With a heavy heart I left Hong Kong and all of it’s brilliant sights, sounds and smells and headed toward another kind of magic. In the Phillipines I spent some time exploring faith healers. Here in the West the concept of a faith healer is often ridiculed, but in many parts of the world faith healers are an integral part of the healing arts. In Manilla, Roxas Boulevard I was almost caught up in illegal gambling. One minute you are at an elegant restaurant and the next minute the dining room becomes a casino with all kinds of games of chance and money changing hands. As soon as the police or the mafia bang on the door–you never know which–the transformation to a dining room recurs. All very exciting, but not worth the risk of jail time–or worse.
Here are some pictures of Kowloon then and now. All gratitude, attribution and thanks to Alfred Mueller, Leonard Chien, Robert S. Donovan, Lakuda San and JM Rosenfeld for these beautiful pictures. The black and white and the picture immediately after it is of Kowloon in 1972, all the rest are of Kowloon now.
If these pictures make you want to hop on a plane, then you understand exactly how I felt years ago!
Just a note about how my meanderings will go. I’ve had the pleasure of having tea and adventures all over the world. I will post about many of these adventures but I’ll also post information about tea ceremonies and events in the US. Please feel free to email me your tea recipes, stories, events as well.
In 1972 I arrived in Hong Kong. Coming from Germany, Hong Kong was unbelievably exotic. Life in Hong Kong was filled with colors, sights and sounds that were overwhelming and wonderful, and I absorbed them all. I crossed over from the Hong Kong side to Kowloon on a big old chinese junk boat as a ferry which was filled with casual and elegant travelers, tourists from all over the world. The choppiness made you long for dry land while thrilling at the ride. Pressed against teeming hordes of sweaty workers, staring down at the dark green sea, sipping a cup of tea, I felt a sense of freedom and wonder that I had never experienced in Germany.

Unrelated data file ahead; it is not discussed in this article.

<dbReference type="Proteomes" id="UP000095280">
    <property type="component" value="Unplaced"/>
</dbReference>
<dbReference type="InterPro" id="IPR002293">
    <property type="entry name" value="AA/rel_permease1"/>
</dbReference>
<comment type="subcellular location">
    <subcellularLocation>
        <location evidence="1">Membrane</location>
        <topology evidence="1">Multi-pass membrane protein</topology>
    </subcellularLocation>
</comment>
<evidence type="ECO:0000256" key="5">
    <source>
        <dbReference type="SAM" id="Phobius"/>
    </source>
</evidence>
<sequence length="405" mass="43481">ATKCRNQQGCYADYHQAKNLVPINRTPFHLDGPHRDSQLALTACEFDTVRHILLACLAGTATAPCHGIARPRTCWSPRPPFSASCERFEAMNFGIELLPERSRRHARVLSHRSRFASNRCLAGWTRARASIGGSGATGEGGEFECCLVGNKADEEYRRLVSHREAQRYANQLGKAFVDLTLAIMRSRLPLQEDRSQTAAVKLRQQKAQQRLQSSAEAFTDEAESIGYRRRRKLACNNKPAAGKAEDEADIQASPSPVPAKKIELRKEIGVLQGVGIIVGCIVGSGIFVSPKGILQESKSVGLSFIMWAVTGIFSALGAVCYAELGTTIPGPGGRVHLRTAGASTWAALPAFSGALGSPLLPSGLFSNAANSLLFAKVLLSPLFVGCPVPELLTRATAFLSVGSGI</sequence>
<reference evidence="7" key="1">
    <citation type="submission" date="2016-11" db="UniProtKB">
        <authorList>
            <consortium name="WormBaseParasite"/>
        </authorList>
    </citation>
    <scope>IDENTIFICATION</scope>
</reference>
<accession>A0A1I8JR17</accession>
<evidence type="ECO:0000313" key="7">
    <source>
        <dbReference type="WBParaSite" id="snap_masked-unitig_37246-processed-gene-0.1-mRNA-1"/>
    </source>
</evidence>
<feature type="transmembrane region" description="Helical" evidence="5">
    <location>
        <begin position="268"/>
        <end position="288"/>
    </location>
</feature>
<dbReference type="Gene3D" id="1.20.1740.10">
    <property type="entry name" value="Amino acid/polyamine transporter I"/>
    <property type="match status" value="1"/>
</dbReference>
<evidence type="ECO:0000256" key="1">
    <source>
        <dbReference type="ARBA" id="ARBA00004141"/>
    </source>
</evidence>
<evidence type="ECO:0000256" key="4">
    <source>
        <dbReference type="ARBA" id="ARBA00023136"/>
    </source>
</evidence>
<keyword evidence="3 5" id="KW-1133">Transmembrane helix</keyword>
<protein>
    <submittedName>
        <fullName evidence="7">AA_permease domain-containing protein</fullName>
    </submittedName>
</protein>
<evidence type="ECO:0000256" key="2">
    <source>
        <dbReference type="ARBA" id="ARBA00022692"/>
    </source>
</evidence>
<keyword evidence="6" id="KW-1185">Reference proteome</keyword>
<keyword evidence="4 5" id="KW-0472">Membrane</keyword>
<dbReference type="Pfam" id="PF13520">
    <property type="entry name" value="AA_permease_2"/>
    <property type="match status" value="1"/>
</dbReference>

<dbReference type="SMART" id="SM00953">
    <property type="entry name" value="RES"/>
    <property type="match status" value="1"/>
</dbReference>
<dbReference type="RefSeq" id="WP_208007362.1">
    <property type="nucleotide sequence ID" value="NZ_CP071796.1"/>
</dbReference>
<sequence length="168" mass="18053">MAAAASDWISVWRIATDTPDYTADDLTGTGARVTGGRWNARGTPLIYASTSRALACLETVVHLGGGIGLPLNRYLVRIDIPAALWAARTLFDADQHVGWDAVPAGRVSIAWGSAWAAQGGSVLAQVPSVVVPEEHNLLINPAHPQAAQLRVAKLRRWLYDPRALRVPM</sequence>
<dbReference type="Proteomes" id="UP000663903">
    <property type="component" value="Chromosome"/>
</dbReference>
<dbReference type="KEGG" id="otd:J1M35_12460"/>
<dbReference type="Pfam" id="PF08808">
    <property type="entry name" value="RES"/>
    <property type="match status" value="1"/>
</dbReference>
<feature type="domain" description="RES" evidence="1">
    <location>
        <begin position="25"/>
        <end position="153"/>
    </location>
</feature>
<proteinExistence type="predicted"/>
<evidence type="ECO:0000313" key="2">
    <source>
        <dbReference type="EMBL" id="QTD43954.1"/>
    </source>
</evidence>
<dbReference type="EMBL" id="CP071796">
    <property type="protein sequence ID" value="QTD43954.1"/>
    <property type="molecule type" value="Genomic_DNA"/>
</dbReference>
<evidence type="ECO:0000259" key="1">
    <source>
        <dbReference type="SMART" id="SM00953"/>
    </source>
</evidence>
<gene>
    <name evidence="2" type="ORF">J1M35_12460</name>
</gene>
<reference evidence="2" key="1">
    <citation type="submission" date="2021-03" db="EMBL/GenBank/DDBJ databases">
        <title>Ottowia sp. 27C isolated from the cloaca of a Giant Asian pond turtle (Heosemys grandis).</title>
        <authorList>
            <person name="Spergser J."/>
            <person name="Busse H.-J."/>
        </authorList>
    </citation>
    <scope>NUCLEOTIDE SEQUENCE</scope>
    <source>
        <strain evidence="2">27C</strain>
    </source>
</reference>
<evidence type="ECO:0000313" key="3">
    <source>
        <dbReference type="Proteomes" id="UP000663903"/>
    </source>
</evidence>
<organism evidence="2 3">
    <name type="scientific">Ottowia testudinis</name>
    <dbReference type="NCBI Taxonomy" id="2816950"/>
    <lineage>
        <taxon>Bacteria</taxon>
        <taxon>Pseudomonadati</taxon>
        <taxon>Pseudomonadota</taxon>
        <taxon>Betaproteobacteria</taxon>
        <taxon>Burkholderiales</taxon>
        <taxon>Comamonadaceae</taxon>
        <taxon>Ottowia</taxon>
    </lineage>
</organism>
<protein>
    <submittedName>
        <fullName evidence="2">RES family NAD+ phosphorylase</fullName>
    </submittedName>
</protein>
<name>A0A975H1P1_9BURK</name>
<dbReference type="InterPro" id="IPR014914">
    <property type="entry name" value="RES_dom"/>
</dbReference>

Asia was literally a new world for me. Hong Kong was my first step into a world that would come to change my whole life. I didn’t know that back then in 1972, but the seeds were being sown on that trip that would bring me back to Asia many, many times.
Today at the tea auctions in Calcutta, it is the Russians who buy the finest teas. To them tea is a priceless commodity even today. In contrast to Japanese tea culture, in Russia it is not believed that the constant hot boiling water will spoil the flavor of the tea. Probably because the tea they use is a heavy Assam which is thick like coffee. The strong flavor compared to a delicate green tea is not sensitive to the change of water when it is boiled too long.
The samovar, known as a Russian institution, is a large recipient usually made of copper or bronze (though it also exists in other materials from porcelain to gold). It is designed to keep water hot all day long with its charcoal heated hot air system. It is topped with a small teapot filled with ‘Tscheinik,’ a form of concentrated tea. The samovar also has a small spigot for adding water directly to cups or glasses. Tea lovers leave the samovar bubbling or ‘growling like a storm’ in their sitting room all day long. Even though the samovar was supposedly invented by an Ural metalsmith by the end of the 18th century, it is also used by Iranians and in Afghanistan since the 19th century, where the tea had already arrived on the Silk Route from Asia to Europe in the 16th century by caravan travellers.